The first half of the book is very slow moving, without any apparent benefit from the leisurely pace and the lack of much happening, though the author drops numerous hints and teasers, which at times were too heavy-handed for my enjoyment. Eventually the pace of activity picked up, but I suspect a number of readers will abandon the book before they reach the more interesting passages.
It is hard to say much about the book without reveling more plot details than a reviewer should. But in the end, I left the book quite frustrated. Readers who are comfortable with ambiguity, who can enjoy a book even when it leaves more loose ends hanging around than a tapestry clawed by generations of cats, will not mind finishing the book with a significant number of central questions never resolved. But for those who like a tidier story, who prefer that an author provide reasonable justifications for the actions of her characters, who are willing to have a few plot elements left ambiguous but want answers to at least most of the “what really happened” questions, the book will be ultimately frustrating.
The ambiguities are, according to a discussion with the author in which I participated, intentional. According to Ms. Adams, “The Sister is purposefully nonprescriptive, and at times ambiguous.” She challenges the reader to find their own answers which “reflect their experience and society's differing values.” This ambiguity extends to much more than the meaning of the book. Factual situations are also left open ended. For example, in an early scene which leads to an important plot element, one of the daughters falls from a high place. It is left up to each reader to decide whether she fell, jumped, or was pushed. The author, asked about this, remarked that she wasn’t entirely sure herself.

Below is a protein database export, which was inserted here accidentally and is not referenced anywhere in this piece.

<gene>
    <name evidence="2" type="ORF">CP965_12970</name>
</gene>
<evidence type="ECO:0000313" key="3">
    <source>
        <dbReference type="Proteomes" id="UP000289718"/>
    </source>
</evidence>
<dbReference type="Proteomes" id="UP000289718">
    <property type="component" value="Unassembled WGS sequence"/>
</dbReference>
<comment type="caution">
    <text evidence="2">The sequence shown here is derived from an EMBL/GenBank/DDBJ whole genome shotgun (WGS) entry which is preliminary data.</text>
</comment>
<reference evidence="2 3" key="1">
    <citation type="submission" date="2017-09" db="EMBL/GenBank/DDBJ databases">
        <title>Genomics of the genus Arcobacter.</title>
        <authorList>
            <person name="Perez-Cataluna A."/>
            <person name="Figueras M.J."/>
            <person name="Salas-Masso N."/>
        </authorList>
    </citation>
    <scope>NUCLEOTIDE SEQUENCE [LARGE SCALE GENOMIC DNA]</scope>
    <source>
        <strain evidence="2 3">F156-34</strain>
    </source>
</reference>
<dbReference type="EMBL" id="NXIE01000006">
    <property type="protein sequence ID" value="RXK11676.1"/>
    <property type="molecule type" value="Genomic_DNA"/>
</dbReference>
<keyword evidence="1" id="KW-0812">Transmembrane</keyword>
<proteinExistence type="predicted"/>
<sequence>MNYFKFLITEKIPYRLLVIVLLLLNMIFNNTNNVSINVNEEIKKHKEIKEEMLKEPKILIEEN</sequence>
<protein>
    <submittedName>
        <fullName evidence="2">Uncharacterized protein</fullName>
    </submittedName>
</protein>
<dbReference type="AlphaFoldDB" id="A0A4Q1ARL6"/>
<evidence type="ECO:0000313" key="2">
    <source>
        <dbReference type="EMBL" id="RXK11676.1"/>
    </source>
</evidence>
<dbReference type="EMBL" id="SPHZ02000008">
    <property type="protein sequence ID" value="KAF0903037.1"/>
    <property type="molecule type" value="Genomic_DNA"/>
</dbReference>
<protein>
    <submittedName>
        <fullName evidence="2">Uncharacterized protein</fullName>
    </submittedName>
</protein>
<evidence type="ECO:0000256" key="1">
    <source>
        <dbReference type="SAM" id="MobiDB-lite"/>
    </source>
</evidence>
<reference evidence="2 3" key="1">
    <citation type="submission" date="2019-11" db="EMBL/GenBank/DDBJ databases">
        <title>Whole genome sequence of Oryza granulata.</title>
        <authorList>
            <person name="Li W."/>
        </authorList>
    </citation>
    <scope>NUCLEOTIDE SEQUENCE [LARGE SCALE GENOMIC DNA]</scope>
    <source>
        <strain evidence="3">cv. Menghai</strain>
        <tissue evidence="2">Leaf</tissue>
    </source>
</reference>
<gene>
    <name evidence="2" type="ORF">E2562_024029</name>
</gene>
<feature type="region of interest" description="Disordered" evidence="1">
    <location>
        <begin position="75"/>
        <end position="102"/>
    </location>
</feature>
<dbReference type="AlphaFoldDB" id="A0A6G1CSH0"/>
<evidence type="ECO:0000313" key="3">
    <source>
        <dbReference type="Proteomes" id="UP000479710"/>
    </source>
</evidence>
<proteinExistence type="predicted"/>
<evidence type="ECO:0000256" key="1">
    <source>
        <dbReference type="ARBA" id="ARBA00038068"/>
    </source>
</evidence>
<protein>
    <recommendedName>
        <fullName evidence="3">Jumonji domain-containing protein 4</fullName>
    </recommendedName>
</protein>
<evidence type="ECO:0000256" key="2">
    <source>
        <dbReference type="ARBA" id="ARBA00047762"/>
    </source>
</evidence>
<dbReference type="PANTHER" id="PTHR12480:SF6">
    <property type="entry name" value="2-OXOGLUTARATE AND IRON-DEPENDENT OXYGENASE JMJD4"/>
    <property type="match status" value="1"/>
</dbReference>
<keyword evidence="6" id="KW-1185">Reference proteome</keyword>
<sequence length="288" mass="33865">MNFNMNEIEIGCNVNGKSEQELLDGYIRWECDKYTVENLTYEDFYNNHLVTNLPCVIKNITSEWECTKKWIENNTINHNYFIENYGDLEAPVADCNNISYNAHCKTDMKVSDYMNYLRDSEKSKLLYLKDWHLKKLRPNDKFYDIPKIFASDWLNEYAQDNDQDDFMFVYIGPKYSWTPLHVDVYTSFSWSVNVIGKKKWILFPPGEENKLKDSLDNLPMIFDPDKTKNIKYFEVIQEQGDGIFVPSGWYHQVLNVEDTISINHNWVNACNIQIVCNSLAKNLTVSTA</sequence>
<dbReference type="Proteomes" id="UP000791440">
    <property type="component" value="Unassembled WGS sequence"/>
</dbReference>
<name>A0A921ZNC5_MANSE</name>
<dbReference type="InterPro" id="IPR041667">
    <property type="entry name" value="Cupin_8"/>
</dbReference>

The reader embarking on this book, then, should understand that they are not reading a traditional story so much as a book-length Rorschach test. Those readers who read primarily for entertainment, who like a traditional story that has a beginning, a middle, and an end, will be disappointed. They would do well to look elsewhere. Readers who like the challenge of ambiguity, who don’t care whether an author explains what has happened to her characters or why they have acted as she has them act may, as long as they are not overwhelmed by the extensive lepidoptery, find this book satisfying.
I think, therefore I drive people nuts.
03-25-2008 07:55 PM
Back after all these years, to unearth the past
When I began reading The Sister, I thought I knew who the eponymous sister was—Vivi, returning home after 46 years. By the time I finished the novel, I wasn’t so sure which sister was *the* sister, Vivi or Ginny, the narrator. I love ending a book with that kind of question lingering.
The Sister is told through the eyes of Ginny, an aging lepidopterist living alone in a crumbling country mansion. While she’s shut up with her tea, clocks, and routines, she waits for her younger sister Vivi to arrive and tells the story of their childhood. Eccentric parents, beautiful countryside, moths—the picture Ginny paints of the two sisters growing up is evocative and well-executed. Even the parts describing the minutiae of lepidoptery are interesting, though your mileage may vary. Eventually, Vivi arrives and the two women strain to revive a relationship after all these years despite conflict over their late parents.
The more Ginny tells us, the more we question the truth of her story, and of Vivi’s. The end left me wishing it was possible to get more of a grip on the reality behind all the memories. Unfortunately, at times it seemed Ms. Adams had written too many eccentricities and confusions into Ginny’s character, and too many themes trailing throughout the novel. I’m left wondering whether the focus should have been on alcoholism, aging, autism, family, loss, memory, science vs. emotion—the list goes on. Tighter editing may have improved this area and made the end somewhat less contrived, but in all I found The Sister engrossing.
Recommended to fans of Ian McEwan's Atonement.
03-26-2008 06:40 AM
03-26-2008 07:34 AM
I give "The Sister" by Poppy Adams 3 Stars. It had a slow start that almost made me want to put it down but I kept reading and got pulled in by the story. It not only showed the dynamics of family life, the relationship of sisters but also how things may or may not change after years of separation. I thought some of it was a little too technical to read for enjoyment, unless you're interested in Moths but over all, a good read.
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Message Edited by Maria_H on 03-20-2008 09:42 AM